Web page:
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General Election voting under way after weeks of campaigning

Photo by Yui Mok/PA

Polling stations across the UK have opened as voters have their say at the General Election after weeks of campaigning.

Millions of people will cast their vote between 7am and 10pm, with opinion polls suggesting Labour is on course to secure a big majority in the House of Commons and form a new government.

It is the first General Election where voters will need to show photographic ID before they can receive their ballot paper following a law change in 2022.

An exit poll, published shortly after 10pm on Thursday, will provide the first indication of how the election has gone on a national level.

These take place at polling stations across the country, with tens of thousands of people asked to privately fill in a replica ballot as they leave, to get an indication of how they voted.

The first of the 650 seats are likely to declare their results from 11.30pm.

Party leaders have made their final appeals to voters after touring the country since the election was called.

Prime Minister Rishi Sunak said Thursday represents a “pivotal moment” for the country’s future as he claimed Labour would “wield their unchecked power” to increase taxes should they secure a “supermajority”.

Mr Sunak was joined by his wife, Akshata Murty, as they visited a polling station to vote on Thursday.

He said “morning” and waved at reporters as he entered Kirby Sigston Village Hall in Northallerton.

In his final stump speech on Wednesday evening, Mr Sunak said: “This underdog will fight to the final whistle.”

The Prime Minister called on Tory activists to continue campaigning, claiming they had “urgent work to do” to “save the UK” from a Labour government.

Labour leader Sir Keir Starmer said the UK “cannot afford” five more years under the Conservatives, adding Britain can “begin a new chapter” under his party.

He said: “Britain’s future is on the ballot.”

Sir Keir was also cheered by activists as he spoke at a community centre in Redditch, Worcestershire, as his campaigning came to a close.

He said: “That’s what we are fighting for, let’s continue that fight.

“If you want change, you have to vote for it.”

As the bookies’ favourite to be the next prime minister, Sir Keir said he was pleased with Labour’s campaign and his party was “ready for what comes next”.

Ending a campaign that was dominated by headline-catching stunts, Liberal Democrat leader Sir Ed Davey drove off in a pink Cadillac convertible with his deputy Daisy Cooper after his last election campaign stop.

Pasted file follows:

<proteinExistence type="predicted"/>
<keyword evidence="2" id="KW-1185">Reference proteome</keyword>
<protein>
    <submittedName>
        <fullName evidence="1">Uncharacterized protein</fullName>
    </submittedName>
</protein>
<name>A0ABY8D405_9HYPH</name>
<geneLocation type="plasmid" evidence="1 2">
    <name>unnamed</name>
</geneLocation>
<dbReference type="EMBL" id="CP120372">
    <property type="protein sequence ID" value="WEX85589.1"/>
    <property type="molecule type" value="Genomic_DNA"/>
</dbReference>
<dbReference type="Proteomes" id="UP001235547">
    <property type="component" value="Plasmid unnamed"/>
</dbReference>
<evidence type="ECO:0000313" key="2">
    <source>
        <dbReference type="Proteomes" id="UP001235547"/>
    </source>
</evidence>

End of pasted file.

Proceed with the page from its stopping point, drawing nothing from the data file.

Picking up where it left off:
The Lib Dem leader gave a stump speech at Hammond’s End Farm in Harpenden to the tune of ABBA’s Take A Chance On Me.

Sir Ed said he had enjoyed the campaign, which saw him travel the entire length of the UK, cover 6,000 miles on the Lib Dem’s Yellow Hammer One bus and bungee 160 feet.

He added: “Communities are angry. The water companies have been allowed to pour their filthy sewage into our rivers, lakes and onto our beaches. This has to change. The Conservatives have got to go.”

North of the border, Scotland’s First Minister has urged “every single SNP voter” to turn out on Thursday in what he said will be an “incredibly close” contest throughout the country.

Addressing supporters at a pre-election rally in Leith on Wednesday evening, John Swinney said the Conservatives were going to be “heavily defeated” by the Labour Party in England, but there were “narrow margins” between Labour and the SNP north of the border.

Mr Swinney was accompanied by his son Matthew as he cast his vote at Burrelton Village Hall, Perthshire, on Thursday morning.

An average of all polls completed during the seven days to July 3 puts Labour on 39%, the party’s lowest rating since the campaign began, 18 points ahead of the Conservatives on 21%, followed by Reform on 16%, the Lib Dems on 11% and the Greens on 6%.

The Tories are up slightly on the figures for the previous week while Labour are down, with the averages for the seven days to June 26 being Labour 41%, Conservatives 20%, Reform 16%, Lib Dems 11% and Greens 6%.

On May 22, the day Prime Minister Rishi Sunak called the General Election, the seven-day averages stood at Labour 45%, Conservatives 23%, Reform 11%, Lib Dems 9% and Greens 6%.

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